Due to the circulation of viral videos depicting the abuse and inhumane conditions of factory farms, many states have been attempting to jump on the “ag-gag” bill bandwagon.

State legislatures are fighting hard against animal activist groups, like Mercy for Animals an organization that has released countless video recordings of animal abuse, who believe “ag-gag” laws are infringing upon our Constitutional right to free speech.

“Ag-gag” laws aim to keep the public in the dark about what happens at factory farms, and about the process of how most people’s “food” is made. Investigations about the food industry are good and necessary, in the past these investigations have helped create the Federal Meat Inspection Act, the Pure Food and Drug Act, and the Federal Food and Drug Administration. Source

Without video/photo evidence, abusive practices like puppy mills, cock fights, etc. would never have been brought to light.

The agriculture business is notorious for using scare tactics and coining terms like, “agri-terrorists” for groups that wish to showcase and publicize what is truly going on at these factory farms. They stand firm behind the “ag-gag” bills stating that, “A factory owner, like you in your home, has the appropriate right to prohibit you from making recordings,” said Daniel Steenson, the milk producer Bettencourt Dairies’s, lawyer. Source

If these bills came to pass that would mean any person found guilty of this crime would have to serve up to a year in jail and pay a $5,000 fine.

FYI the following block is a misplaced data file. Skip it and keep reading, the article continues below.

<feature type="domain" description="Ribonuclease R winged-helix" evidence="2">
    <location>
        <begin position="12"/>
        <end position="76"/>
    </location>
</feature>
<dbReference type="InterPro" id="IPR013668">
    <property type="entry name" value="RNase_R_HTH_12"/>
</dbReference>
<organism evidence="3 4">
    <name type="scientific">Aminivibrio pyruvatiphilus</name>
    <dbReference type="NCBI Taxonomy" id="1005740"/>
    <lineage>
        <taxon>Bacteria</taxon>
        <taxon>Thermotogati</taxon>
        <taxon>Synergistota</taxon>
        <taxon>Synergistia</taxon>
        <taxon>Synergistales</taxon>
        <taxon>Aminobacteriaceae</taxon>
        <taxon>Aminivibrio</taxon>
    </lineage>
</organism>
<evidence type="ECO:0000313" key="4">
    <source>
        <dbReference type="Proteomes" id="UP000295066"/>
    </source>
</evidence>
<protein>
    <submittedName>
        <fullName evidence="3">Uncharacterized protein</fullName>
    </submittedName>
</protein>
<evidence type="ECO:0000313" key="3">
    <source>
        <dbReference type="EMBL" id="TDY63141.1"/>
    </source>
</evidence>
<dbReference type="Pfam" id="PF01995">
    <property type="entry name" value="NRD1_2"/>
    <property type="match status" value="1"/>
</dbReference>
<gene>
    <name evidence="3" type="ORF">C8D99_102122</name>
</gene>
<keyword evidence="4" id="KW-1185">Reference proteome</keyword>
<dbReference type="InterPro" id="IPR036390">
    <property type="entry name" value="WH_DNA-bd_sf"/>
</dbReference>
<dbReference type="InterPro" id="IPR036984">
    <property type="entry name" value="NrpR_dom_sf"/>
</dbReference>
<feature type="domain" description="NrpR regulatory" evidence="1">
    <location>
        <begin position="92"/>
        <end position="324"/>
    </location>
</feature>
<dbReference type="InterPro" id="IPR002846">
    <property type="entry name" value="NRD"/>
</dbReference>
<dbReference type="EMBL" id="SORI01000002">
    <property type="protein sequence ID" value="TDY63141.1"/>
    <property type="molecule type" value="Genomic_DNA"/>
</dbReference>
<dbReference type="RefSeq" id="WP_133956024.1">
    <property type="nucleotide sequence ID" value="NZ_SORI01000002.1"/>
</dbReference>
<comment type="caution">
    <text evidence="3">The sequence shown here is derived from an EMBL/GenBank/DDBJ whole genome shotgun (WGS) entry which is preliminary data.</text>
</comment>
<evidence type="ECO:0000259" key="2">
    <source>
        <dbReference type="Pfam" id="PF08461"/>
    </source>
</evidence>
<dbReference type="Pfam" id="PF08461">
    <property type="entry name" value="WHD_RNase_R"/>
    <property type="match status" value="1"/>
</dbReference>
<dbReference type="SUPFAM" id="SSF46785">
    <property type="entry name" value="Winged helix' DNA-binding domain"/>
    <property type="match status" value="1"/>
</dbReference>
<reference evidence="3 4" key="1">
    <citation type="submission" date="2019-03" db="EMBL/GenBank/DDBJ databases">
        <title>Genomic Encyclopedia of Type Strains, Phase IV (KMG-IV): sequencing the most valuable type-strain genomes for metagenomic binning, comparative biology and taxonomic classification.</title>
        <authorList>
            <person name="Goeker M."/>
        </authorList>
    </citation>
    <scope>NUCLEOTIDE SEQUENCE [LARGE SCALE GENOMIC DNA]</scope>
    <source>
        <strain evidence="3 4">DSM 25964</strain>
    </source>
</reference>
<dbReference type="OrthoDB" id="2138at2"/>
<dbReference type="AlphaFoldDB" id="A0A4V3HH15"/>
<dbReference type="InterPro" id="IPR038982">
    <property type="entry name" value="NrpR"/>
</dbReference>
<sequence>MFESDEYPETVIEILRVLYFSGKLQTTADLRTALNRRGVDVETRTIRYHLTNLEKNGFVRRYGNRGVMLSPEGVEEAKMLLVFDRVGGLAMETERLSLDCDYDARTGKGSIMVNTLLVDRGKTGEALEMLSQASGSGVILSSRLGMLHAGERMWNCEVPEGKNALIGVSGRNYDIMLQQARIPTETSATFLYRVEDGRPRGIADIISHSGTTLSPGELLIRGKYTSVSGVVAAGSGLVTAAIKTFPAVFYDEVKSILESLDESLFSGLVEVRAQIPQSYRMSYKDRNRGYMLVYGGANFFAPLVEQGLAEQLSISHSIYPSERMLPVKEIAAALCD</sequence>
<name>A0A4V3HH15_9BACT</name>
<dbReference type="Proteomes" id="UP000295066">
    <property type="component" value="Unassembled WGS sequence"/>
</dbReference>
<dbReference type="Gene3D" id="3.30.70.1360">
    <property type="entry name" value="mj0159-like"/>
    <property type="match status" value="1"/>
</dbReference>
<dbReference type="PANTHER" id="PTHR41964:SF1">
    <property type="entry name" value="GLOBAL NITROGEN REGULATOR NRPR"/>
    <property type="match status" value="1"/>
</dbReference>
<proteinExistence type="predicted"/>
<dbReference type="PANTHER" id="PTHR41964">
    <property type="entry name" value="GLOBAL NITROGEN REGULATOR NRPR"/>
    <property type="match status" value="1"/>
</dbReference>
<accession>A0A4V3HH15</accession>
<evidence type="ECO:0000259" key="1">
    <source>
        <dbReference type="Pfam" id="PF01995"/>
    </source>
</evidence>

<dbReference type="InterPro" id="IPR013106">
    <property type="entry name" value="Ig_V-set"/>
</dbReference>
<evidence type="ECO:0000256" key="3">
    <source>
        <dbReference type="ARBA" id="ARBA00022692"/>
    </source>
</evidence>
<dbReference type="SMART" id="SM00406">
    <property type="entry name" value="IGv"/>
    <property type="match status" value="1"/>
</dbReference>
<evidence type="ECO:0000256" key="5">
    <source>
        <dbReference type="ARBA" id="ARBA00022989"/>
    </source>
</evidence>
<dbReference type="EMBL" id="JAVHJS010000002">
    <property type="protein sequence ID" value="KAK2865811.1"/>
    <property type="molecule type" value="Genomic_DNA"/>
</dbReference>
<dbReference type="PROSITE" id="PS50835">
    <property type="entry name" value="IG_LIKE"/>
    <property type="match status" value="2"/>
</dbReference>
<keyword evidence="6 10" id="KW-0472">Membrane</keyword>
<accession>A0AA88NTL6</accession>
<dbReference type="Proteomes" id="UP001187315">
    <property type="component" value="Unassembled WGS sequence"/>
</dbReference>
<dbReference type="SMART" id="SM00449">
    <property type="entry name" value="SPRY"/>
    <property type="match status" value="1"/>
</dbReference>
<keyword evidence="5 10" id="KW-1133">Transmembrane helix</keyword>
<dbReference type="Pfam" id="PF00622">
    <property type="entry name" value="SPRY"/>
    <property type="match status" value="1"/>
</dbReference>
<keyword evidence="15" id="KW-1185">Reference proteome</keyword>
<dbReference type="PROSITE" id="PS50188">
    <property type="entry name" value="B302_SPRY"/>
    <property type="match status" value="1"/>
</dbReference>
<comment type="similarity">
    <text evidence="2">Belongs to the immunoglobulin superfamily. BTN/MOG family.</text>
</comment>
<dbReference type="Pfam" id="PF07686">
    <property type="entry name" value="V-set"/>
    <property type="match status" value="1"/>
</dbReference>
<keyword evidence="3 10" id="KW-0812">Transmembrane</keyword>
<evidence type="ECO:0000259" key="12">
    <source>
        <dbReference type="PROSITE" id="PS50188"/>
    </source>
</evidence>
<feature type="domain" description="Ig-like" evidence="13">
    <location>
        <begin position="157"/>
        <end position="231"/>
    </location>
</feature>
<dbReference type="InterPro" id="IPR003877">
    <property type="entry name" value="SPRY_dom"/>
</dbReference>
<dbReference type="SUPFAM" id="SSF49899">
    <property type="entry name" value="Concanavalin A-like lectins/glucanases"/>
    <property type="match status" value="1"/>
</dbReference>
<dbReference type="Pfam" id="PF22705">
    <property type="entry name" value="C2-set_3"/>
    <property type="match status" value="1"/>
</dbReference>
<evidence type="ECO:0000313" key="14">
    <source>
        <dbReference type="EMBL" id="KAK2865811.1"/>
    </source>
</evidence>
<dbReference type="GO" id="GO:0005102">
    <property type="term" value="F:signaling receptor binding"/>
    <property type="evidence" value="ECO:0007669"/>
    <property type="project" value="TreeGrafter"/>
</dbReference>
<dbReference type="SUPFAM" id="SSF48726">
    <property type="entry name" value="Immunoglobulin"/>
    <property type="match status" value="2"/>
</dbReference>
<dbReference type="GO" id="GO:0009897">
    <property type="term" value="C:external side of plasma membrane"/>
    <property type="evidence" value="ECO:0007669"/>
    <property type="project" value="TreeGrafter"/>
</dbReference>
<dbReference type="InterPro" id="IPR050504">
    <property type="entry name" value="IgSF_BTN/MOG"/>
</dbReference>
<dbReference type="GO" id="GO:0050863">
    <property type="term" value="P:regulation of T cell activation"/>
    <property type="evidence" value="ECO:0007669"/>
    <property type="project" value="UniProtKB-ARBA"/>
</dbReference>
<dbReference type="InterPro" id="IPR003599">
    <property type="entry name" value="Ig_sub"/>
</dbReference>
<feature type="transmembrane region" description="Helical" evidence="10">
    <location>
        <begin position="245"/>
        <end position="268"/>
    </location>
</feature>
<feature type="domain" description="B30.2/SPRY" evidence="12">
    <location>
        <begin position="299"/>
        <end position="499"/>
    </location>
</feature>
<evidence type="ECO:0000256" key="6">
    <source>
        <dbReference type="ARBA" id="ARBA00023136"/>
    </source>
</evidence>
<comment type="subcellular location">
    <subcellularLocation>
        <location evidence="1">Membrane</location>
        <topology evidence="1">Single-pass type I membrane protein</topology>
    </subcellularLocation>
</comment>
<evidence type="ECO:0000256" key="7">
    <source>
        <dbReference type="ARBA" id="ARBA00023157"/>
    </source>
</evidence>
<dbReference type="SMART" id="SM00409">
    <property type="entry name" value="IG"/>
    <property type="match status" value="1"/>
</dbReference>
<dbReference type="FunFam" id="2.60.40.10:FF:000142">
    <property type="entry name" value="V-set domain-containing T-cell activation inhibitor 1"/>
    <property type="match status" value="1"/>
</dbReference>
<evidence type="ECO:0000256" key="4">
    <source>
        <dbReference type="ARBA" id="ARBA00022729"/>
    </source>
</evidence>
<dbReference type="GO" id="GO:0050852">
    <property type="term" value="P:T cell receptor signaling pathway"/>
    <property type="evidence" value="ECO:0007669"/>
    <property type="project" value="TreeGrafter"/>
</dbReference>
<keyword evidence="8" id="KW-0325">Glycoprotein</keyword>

Luckily, so far out of 15 “ag-gag” bills that were introduced to the U.S. last year, in 11 states absolutely none passed. Source

In lieu of these animal abuse videos going viral companies who previously had been doing business with these factory farms have stopped doing so:

  • Nestlé/DiGiorno – cuts ties with Wiese Brothers Farm of Wisconsin
  • Tyson Foods – terminates business with West Coast Farms of Oklahoma

UPDATE: Six states (Kansas, Alabama, North Carolina, Missouri, Utah and Iowa) currently have Ag-gag laws in place. Source Idaho attempted to have their own Ag-gag law passed in 2015, but it was deemed unconstitutional by a judge in federal court. Source

In conclusion, the truth is that if these factories had proper regulation, and nothing to hide, then they wouldn’t push forth these bills or care about documentation of company procedures leaking out into the public view.

But seeing is believing and the public does not like what it sees.

If you’d like to add your voice to the mix Farm Forward has a petition going around in opposition to these bills/laws that seek to silence those who speak out against the atrocities of factory farming and the abuse that goes on behind closed doors.

Photo by CALM action via Flickr.